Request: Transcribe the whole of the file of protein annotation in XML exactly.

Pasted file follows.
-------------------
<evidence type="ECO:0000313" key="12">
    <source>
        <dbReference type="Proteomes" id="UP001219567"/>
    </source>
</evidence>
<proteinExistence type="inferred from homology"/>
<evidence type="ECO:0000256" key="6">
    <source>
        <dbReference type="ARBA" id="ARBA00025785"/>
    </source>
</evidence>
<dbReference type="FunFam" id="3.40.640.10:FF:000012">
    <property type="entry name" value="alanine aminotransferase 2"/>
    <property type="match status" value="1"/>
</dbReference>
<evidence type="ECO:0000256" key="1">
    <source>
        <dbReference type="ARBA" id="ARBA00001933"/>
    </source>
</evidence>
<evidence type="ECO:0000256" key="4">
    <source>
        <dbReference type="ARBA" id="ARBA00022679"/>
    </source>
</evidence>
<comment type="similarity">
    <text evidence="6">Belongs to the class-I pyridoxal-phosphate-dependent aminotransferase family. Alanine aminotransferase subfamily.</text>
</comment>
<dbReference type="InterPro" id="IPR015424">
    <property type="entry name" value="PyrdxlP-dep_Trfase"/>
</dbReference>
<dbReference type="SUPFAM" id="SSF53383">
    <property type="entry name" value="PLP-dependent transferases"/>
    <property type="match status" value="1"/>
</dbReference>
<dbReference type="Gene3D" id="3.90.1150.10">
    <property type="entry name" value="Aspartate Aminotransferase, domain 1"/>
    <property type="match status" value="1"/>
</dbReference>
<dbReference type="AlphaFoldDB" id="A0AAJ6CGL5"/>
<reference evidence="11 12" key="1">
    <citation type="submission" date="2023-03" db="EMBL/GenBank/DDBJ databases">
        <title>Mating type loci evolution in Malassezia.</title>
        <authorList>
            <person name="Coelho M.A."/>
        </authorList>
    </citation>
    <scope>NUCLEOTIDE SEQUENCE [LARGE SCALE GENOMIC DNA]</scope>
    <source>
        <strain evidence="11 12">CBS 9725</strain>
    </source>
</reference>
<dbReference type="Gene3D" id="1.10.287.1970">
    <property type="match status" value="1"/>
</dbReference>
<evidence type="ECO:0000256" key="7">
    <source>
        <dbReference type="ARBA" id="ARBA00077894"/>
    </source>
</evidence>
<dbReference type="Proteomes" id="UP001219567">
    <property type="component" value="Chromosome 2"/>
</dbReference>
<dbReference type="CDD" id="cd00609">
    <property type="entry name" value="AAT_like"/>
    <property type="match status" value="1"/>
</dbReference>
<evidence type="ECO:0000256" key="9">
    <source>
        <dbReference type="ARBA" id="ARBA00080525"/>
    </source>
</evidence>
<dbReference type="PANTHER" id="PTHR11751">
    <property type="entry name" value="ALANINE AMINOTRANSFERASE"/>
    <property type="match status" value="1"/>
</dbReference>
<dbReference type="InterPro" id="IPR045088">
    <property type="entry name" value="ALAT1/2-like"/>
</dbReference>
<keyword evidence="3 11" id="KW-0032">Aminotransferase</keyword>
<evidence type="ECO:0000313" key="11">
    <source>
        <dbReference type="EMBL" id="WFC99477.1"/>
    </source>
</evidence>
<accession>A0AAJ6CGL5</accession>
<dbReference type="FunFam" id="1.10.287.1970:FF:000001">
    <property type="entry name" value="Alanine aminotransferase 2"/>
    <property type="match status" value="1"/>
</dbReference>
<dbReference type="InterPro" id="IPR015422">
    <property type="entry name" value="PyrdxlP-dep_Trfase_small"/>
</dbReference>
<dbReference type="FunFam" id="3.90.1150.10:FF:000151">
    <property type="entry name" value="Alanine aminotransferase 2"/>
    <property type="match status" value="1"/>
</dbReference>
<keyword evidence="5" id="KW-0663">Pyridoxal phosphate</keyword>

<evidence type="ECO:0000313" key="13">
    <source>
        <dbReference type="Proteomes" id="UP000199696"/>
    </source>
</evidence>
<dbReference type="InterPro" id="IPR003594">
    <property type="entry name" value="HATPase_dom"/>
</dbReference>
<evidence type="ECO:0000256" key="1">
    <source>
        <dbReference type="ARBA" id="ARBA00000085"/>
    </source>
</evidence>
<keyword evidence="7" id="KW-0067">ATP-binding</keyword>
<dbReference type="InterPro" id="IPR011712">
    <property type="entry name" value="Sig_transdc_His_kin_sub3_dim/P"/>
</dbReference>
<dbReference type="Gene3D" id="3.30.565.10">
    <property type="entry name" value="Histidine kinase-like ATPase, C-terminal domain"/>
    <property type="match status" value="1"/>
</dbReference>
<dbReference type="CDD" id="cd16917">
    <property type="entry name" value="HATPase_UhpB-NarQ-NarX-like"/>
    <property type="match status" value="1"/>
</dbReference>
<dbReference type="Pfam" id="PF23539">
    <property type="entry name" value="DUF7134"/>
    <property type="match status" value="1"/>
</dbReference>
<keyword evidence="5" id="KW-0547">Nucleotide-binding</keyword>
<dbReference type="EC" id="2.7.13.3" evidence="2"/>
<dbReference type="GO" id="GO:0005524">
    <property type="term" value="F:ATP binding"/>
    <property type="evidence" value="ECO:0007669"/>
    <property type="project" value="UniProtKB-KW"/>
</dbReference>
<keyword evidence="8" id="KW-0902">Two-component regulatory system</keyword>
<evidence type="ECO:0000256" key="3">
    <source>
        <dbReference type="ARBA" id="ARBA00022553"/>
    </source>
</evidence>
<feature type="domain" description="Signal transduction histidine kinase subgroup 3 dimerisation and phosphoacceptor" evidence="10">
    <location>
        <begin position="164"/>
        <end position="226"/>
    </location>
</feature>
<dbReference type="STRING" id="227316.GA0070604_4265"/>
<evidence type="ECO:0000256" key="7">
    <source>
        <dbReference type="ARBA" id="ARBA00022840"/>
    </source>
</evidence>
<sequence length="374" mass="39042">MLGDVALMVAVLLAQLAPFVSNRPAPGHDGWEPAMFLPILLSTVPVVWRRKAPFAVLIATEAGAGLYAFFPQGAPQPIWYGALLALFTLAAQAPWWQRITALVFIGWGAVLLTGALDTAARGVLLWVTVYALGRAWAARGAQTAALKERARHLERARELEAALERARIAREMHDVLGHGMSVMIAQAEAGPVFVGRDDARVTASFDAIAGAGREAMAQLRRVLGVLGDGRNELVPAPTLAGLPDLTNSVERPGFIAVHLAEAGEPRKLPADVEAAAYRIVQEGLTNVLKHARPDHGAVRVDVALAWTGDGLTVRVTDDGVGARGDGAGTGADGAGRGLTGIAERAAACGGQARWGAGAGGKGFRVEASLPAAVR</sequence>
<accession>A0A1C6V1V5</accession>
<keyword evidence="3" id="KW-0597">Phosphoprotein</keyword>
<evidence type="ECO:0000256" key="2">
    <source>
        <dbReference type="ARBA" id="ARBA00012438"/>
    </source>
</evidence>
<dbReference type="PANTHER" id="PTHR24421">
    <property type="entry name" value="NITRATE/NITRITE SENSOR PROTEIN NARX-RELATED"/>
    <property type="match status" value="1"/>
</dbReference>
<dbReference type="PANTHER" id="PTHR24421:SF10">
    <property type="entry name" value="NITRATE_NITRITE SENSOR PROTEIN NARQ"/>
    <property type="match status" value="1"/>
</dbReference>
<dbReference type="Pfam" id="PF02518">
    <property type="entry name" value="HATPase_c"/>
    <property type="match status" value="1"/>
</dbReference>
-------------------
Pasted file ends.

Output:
<evidence type="ECO:0000313" key="12">
    <source>
        <dbReference type="Proteomes" id="UP001219567"/>
    </source>
</evidence>
<proteinExistence type="inferred from homology"/>
<evidence type="ECO:0000256" key="6">
    <source>
        <dbReference type="ARBA" id="ARBA00025785"/>
    </source>
</evidence>
<dbReference type="FunFam" id="3.40.640.10:FF:000012">
    <property type="entry name" value="alanine aminotransferase 2"/>
    <property type="match status" value="1"/>
</dbReference>
<evidence type="ECO:0000256" key="1">
    <source>
        <dbReference type="ARBA" id="ARBA00001933"/>
    </source>
</evidence>
<evidence type="ECO:0000256" key="4">
    <source>
        <dbReference type="ARBA" id="ARBA00022679"/>
    </source>
</evidence>
<comment type="similarity">
    <text evidence="6">Belongs to the class-I pyridoxal-phosphate-dependent aminotransferase family. Alanine aminotransferase subfamily.</text>
</comment>
<dbReference type="InterPro" id="IPR015424">
    <property type="entry name" value="PyrdxlP-dep_Trfase"/>
</dbReference>
<dbReference type="SUPFAM" id="SSF53383">
    <property type="entry name" value="PLP-dependent transferases"/>
    <property type="match status" value="1"/>
</dbReference>
<dbReference type="Gene3D" id="3.90.1150.10">
    <property type="entry name" value="Aspartate Aminotransferase, domain 1"/>
    <property type="match status" value="1"/>
</dbReference>
<dbReference type="AlphaFoldDB" id="A0AAJ6CGL5"/>
<reference evidence="11 12" key="1">
    <citation type="submission" date="2023-03" db="EMBL/GenBank/DDBJ databases">
        <title>Mating type loci evolution in Malassezia.</title>
        <authorList>
            <person name="Coelho M.A."/>
        </authorList>
    </citation>
    <scope>NUCLEOTIDE SEQUENCE [LARGE SCALE GENOMIC DNA]</scope>
    <source>
        <strain evidence="11 12">CBS 9725</strain>
    </source>
</reference>
<dbReference type="Gene3D" id="1.10.287.1970">
    <property type="match status" value="1"/>
</dbReference>
<evidence type="ECO:0000256" key="7">
    <source>
        <dbReference type="ARBA" id="ARBA00077894"/>
    </source>
</evidence>
<dbReference type="Proteomes" id="UP001219567">
    <property type="component" value="Chromosome 2"/>
</dbReference>
<dbReference type="CDD" id="cd00609">
    <property type="entry name" value="AAT_like"/>
    <property type="match status" value="1"/>
</dbReference>
<evidence type="ECO:0000256" key="9">
    <source>
        <dbReference type="ARBA" id="ARBA00080525"/>
    </source>
</evidence>
<dbReference type="PANTHER" id="PTHR11751">
    <property type="entry name" value="ALANINE AMINOTRANSFERASE"/>
    <property type="match status" value="1"/>
</dbReference>
<dbReference type="InterPro" id="IPR045088">
    <property type="entry name" value="ALAT1/2-like"/>
</dbReference>
<keyword evidence="3 11" id="KW-0032">Aminotransferase</keyword>
<evidence type="ECO:0000313" key="11">
    <source>
        <dbReference type="EMBL" id="WFC99477.1"/>
    </source>
</evidence>
<accession>A0AAJ6CGL5</accession>
<dbReference type="FunFam" id="1.10.287.1970:FF:000001">
    <property type="entry name" value="Alanine aminotransferase 2"/>
    <property type="match status" value="1"/>
</dbReference>
<dbReference type="InterPro" id="IPR015422">
    <property type="entry name" value="PyrdxlP-dep_Trfase_small"/>
</dbReference>
<dbReference type="FunFam" id="3.90.1150.10:FF:000151">
    <property type="entry name" value="Alanine aminotransferase 2"/>
    <property type="match status" value="1"/>
</dbReference>
<keyword evidence="5" id="KW-0663">Pyridoxal phosphate</keyword>

<evidence type="ECO:0000313" key="13">
    <source>
        <dbReference type="Proteomes" id="UP000199696"/>
    </source>
</evidence>
<dbReference type="InterPro" id="IPR003594">
    <property type="entry name" value="HATPase_dom"/>
</dbReference>
<evidence type="ECO:0000256" key="1">
    <source>
        <dbReference type="ARBA" id="ARBA00000085"/>
    </source>
</evidence>
<keyword evidence="7" id="KW-0067">ATP-binding</keyword>
<dbReference type="InterPro" id="IPR011712">
    <property type="entry name" value="Sig_transdc_His_kin_sub3_dim/P"/>
</dbReference>
<dbReference type="Gene3D" id="3.30.565.10">
    <property type="entry name" value="Histidine kinase-like ATPase, C-terminal domain"/>
    <property type="match status" value="1"/>
</dbReference>
<dbReference type="CDD" id="cd16917">
    <property type="entry name" value="HATPase_UhpB-NarQ-NarX-like"/>
    <property type="match status" value="1"/>
</dbReference>
<dbReference type="Pfam" id="PF23539">
    <property type="entry name" value="DUF7134"/>
    <property type="match status" value="1"/>
</dbReference>
<keyword evidence="5" id="KW-0547">Nucleotide-binding</keyword>
<dbReference type="EC" id="2.7.13.3" evidence="2"/>
<dbReference type="GO" id="GO:0005524">
    <property type="term" value="F:ATP binding"/>
    <property type="evidence" value="ECO:0007669"/>
    <property type="project" value="UniProtKB-KW"/>
</dbReference>
<keyword evidence="8" id="KW-0902">Two-component regulatory system</keyword>
<evidence type="ECO:0000256" key="3">
    <source>
        <dbReference type="ARBA" id="ARBA00022553"/>
    </source>
</evidence>
<feature type="domain" description="Signal transduction histidine kinase subgroup 3 dimerisation and phosphoacceptor" evidence="10">
    <location>
        <begin position="164"/>
        <end position="226"/>
    </location>
</feature>
<dbReference type="STRING" id="227316.GA0070604_4265"/>
<evidence type="ECO:0000256" key="7">
    <source>
        <dbReference type="ARBA" id="ARBA00022840"/>
    </source>
</evidence>
<sequence length="374" mass="39042">MLGDVALMVAVLLAQLAPFVSNRPAPGHDGWEPAMFLPILLSTVPVVWRRKAPFAVLIATEAGAGLYAFFPQGAPQPIWYGALLALFTLAAQAPWWQRITALVFIGWGAVLLTGALDTAARGVLLWVTVYALGRAWAARGAQTAALKERARHLERARELEAALERARIAREMHDVLGHGMSVMIAQAEAGPVFVGRDDARVTASFDAIAGAGREAMAQLRRVLGVLGDGRNELVPAPTLAGLPDLTNSVERPGFIAVHLAEAGEPRKLPADVEAAAYRIVQEGLTNVLKHARPDHGAVRVDVALAWTGDGLTVRVTDDGVGARGDGAGTGADGAGRGLTGIAERAAACGGQARWGAGAGGKGFRVEASLPAAVR</sequence>
<accession>A0A1C6V1V5</accession>
<keyword evidence="3" id="KW-0597">Phosphoprotein</keyword>
<evidence type="ECO:0000256" key="2">
    <source>
        <dbReference type="ARBA" id="ARBA00012438"/>
    </source>
</evidence>
<dbReference type="PANTHER" id="PTHR24421">
    <property type="entry name" value="NITRATE/NITRITE SENSOR PROTEIN NARX-RELATED"/>
    <property type="match status" value="1"/>
</dbReference>
<dbReference type="PANTHER" id="PTHR24421:SF10">
    <property type="entry name" value="NITRATE_NITRITE SENSOR PROTEIN NARQ"/>
    <property type="match status" value="1"/>
</dbReference>
<dbReference type="Pfam" id="PF02518">
    <property type="entry name" value="HATPase_c"/>
    <property type="match status" value="1"/>
</dbReference>